United States Soccer has announced that collective bargaining agreements have been put in place to ensure the men's and women's national teams will receive equal pay.
This means that World Cup prize money received by FIFA will be combined and split evenly between the two teams.
The men's team will compete in the World Cup in Qatar later this year, having been drawn in the same group as England, Iran and the winner of the final European playoff.
The women's team won the 2019 World Cup in France and will be among the favourites for the 2023 event in Australia and New Zealand.
An announcement by U.S. Soccer on Wednesday stated: "The United States Soccer Federation (USSF), the United States Women's National Team Players Association (USWNTPA) and the United States National Soccer Team Players Association (USNSTPA) have agreed to terms of historic, first-of-their-kind collective bargaining agreements (CBAs) that achieve equal pay and set the global standard moving forward in international soccer.
"The two CBAs, which run through 2028, achieve equal pay through identical economic terms. These economic terms include identical compensation for all competitions, including the FIFA World Cup, and the introduction of the same commercial revenue sharing mechanism for both teams.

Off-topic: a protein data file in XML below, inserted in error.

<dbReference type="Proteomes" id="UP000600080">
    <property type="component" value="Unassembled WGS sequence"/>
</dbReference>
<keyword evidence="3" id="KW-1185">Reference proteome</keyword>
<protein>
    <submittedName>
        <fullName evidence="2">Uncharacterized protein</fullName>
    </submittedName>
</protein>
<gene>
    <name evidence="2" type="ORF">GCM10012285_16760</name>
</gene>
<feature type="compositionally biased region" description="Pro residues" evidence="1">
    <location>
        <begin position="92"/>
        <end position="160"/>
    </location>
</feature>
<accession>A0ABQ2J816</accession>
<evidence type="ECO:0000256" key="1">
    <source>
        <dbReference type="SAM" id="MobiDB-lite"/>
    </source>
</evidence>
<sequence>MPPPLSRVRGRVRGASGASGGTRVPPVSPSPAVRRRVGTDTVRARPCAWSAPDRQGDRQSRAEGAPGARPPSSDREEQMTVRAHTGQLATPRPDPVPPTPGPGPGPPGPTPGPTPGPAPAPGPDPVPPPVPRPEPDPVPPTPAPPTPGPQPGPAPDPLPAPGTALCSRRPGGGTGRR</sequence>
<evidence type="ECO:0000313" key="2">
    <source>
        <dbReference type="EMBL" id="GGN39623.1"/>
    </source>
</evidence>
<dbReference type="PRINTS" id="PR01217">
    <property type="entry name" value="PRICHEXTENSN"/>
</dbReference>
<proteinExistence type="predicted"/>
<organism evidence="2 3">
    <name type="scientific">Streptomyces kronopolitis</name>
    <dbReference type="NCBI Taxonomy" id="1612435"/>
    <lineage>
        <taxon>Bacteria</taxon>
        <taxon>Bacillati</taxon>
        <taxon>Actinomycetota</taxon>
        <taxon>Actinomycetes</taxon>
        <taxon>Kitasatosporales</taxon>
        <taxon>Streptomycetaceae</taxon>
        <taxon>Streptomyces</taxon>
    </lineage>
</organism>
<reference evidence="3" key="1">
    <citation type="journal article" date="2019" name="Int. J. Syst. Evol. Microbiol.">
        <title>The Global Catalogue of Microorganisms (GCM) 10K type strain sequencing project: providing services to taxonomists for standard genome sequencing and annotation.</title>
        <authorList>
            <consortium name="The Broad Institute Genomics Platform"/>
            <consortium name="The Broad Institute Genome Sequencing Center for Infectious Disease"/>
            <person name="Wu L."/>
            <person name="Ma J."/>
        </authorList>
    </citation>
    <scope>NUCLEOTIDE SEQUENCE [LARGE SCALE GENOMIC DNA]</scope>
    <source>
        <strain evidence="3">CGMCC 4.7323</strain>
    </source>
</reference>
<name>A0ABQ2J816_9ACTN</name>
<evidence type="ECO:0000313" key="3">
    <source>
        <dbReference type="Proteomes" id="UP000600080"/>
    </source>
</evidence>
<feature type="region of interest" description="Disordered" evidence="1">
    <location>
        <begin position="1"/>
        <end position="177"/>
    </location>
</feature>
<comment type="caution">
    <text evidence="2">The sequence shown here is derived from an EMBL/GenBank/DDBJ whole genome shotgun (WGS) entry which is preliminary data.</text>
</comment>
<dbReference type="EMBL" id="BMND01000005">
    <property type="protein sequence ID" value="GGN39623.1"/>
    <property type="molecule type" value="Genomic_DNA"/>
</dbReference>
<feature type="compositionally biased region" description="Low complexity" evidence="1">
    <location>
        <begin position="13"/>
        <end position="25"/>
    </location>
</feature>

"The agreements will ensure that U.S. Soccer’s Senior National Team players remain among the highest paid in the world.
"Under these agreements, U.S. Soccer becomes the first Federation in the world to equalise FIFA World Cup prize money awarded to the U.S. Women's National Team (USWNT) and the U.S. Men's National Team (USMNT) for participation in their respective World Cups.
"Equally as important, the new CBAs improve non-economic terms, including player health and safety, data privacy and the need to balance responsibilities to both club and country."
The total purse for the 2019 women's World Cup was $30million, with the United States receiving $4m as winners.
France took home $38m for winning the men's World Cup in 2018 in Russia from an overall purse of $400m.
The President of U.S. Soccer, Cindy Parlow Cone, called it a "historic moment" and said the agreement has "changed the game forever in the United States"
"I am grateful for the commitment and collaboration of both the men’s and women's national teams and I am incredibly proud of the hard work that has led to this moment. Everyone who cares about our sport should share in this pride as we look forward to working together to grow soccer for generations to come," Cone added.